HALLOWELL — Since the Vaughan Homestead Foundation formed in 2003, it has focused on maintaining the historic home, archiving its contents and continuing the traditions of annual visits by Hall-Dale students and public access to Vaughan Woods.

Now the foundation’s leaders are turning their attention outward. They hope to create more connections with the community and integrate Vaughan Homestead’s history into educational and arts programs for the public.

“The ultimate goal is to make this property relevant, useful, accessible and valuable — not only to Hallowell, but the state of Maine and New England and even nationally, because of the significance of the Vaughan family,” said Gerry Mahoney, one of the foundation’s board members.

Vaughan Homestead hosted historical re-enactors and about 300 visitors on Old Hallowell Day last month, and public talks about the Vaughan Woods and New England gardens are scheduled for the next two weekends.

Built in 1794, the estate on Litchfield Road was home to seven generations of Vaughans, starting with Benjamin Vaughan, who helped draft the treaty that ended the American Revolution.

Vaughan Homestead is on the National Register of Historic Places and is part of a property stretching over more than 200 acres.

The house remained a private home until the 2002 death of George Gibson, whose wife, Diana Gibson, was a direct descendent of Benjamin Vaughan and had died the previous year.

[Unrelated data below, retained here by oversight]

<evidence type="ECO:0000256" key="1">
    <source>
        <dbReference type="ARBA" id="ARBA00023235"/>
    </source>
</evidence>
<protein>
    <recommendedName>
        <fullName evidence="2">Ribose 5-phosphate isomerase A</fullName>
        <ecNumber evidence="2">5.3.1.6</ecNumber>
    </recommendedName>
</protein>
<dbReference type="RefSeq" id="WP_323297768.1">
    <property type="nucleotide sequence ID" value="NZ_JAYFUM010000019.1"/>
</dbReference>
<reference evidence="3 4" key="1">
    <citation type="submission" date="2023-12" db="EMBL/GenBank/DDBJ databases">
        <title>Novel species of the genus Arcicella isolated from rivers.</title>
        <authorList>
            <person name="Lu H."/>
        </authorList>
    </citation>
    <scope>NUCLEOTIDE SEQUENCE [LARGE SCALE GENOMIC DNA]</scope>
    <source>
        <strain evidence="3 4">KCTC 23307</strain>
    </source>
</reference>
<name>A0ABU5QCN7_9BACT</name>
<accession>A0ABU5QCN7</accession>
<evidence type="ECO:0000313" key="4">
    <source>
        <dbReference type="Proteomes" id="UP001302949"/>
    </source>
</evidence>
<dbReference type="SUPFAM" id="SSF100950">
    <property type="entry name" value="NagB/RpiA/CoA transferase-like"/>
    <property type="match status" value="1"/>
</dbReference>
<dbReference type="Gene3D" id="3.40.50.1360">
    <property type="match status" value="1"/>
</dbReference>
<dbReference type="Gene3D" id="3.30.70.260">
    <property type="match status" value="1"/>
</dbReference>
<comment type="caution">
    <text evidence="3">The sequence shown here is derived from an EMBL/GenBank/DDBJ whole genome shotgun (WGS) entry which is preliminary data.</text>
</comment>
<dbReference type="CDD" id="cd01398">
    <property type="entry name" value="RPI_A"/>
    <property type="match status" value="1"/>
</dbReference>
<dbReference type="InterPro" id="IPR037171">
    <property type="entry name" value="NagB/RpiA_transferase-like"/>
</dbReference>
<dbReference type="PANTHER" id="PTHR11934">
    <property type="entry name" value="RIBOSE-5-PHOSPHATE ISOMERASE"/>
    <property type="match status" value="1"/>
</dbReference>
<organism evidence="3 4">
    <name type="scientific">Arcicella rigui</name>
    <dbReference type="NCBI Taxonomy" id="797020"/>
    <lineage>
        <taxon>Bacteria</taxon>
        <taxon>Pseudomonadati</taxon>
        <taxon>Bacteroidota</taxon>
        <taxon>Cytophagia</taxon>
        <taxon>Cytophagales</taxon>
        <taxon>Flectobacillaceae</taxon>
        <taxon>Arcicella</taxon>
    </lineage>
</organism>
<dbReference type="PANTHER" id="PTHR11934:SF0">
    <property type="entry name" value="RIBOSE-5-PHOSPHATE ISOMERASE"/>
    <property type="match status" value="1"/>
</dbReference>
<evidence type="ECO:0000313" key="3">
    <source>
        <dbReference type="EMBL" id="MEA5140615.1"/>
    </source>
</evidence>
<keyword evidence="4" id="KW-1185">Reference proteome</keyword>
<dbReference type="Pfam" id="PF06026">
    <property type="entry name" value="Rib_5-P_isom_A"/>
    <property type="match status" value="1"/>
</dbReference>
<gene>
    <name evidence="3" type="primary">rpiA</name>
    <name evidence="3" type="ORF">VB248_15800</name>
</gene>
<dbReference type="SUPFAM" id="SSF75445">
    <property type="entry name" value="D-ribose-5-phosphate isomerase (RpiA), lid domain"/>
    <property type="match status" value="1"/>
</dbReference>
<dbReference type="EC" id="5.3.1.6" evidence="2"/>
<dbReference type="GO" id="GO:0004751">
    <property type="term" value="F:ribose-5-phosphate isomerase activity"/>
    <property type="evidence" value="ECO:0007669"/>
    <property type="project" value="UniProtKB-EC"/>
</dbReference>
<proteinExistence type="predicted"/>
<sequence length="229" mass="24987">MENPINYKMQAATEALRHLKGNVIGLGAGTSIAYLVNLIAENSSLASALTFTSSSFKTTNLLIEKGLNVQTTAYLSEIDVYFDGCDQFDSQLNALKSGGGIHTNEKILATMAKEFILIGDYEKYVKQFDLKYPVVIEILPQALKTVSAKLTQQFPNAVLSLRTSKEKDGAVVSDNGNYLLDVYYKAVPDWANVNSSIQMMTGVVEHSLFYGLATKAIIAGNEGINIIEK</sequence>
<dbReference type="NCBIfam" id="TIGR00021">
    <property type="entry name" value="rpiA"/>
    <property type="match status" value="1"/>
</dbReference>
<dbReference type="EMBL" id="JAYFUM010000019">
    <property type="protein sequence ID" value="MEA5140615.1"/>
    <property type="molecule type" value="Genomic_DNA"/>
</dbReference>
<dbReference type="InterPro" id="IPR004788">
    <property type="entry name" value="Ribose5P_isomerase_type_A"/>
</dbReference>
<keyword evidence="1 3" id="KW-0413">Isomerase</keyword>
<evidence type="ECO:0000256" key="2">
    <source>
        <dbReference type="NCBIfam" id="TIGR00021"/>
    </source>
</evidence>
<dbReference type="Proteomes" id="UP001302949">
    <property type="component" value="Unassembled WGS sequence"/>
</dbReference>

“It took about 10 years to get a grip on what was needed and what was in the house and how to utilize the land,” said Ellen Gibson, George and Diana Gibson’s daughter and the foundation’s executive director.

The homestead has offered private tours and hosted occasional programs, such as woodworking classes taught by Gibson, who is a woodworker by trade and serves as live-in caretaker of the home.

Following the creation of a strategic plan, the foundation hired Tracy Weber as a full-time program director in the spring to create public programs and develop connections with other community organizations.

Weber said a new website and a Facebook page should launch by the end the month, featuring information about the Vaughan Homestead and a survey for people to give input on the type of programming that interests them.

Weber said many historic homes are moving away from the model of providing public tours for a fee. Instead, they are trying to foster greater engagement by creating or hosting activities for people with particular interests, such as gardening, books or the arts.

Gibson said she wants to avoid focusing entirely on the past, in favor of starting with the ideas and interests of two centuries of Vaughans and apply them to the present day.

Benjamin Vaughan, for example, experimented with adapting crops and livestock to central Maine, which could be tied to the local-food movement. Two people already have plots in a community garden on the property, and Gibson said she wants to expand the orchards.

Even after years of work, archivists have many more objects and papers to examine and document. On Friday morning, two volunteers were labeling cranes and crutches that sat in a pile on a dining table.

Mahoney said letters and diaries from the home already have provided a wealth of information about life in Hallowell and elsewhere — such as letters to Gibson’s grandmother describing life in London during the Blitz — and more is waiting.

“The exciting part of this whole thing in terms of the historical significance is there is just an unbelievable trove of history there,” Mahoney said. “It’s essentially undiscovered at this point — trunks full of letters, all kinds of other materials, artifacts.”

 

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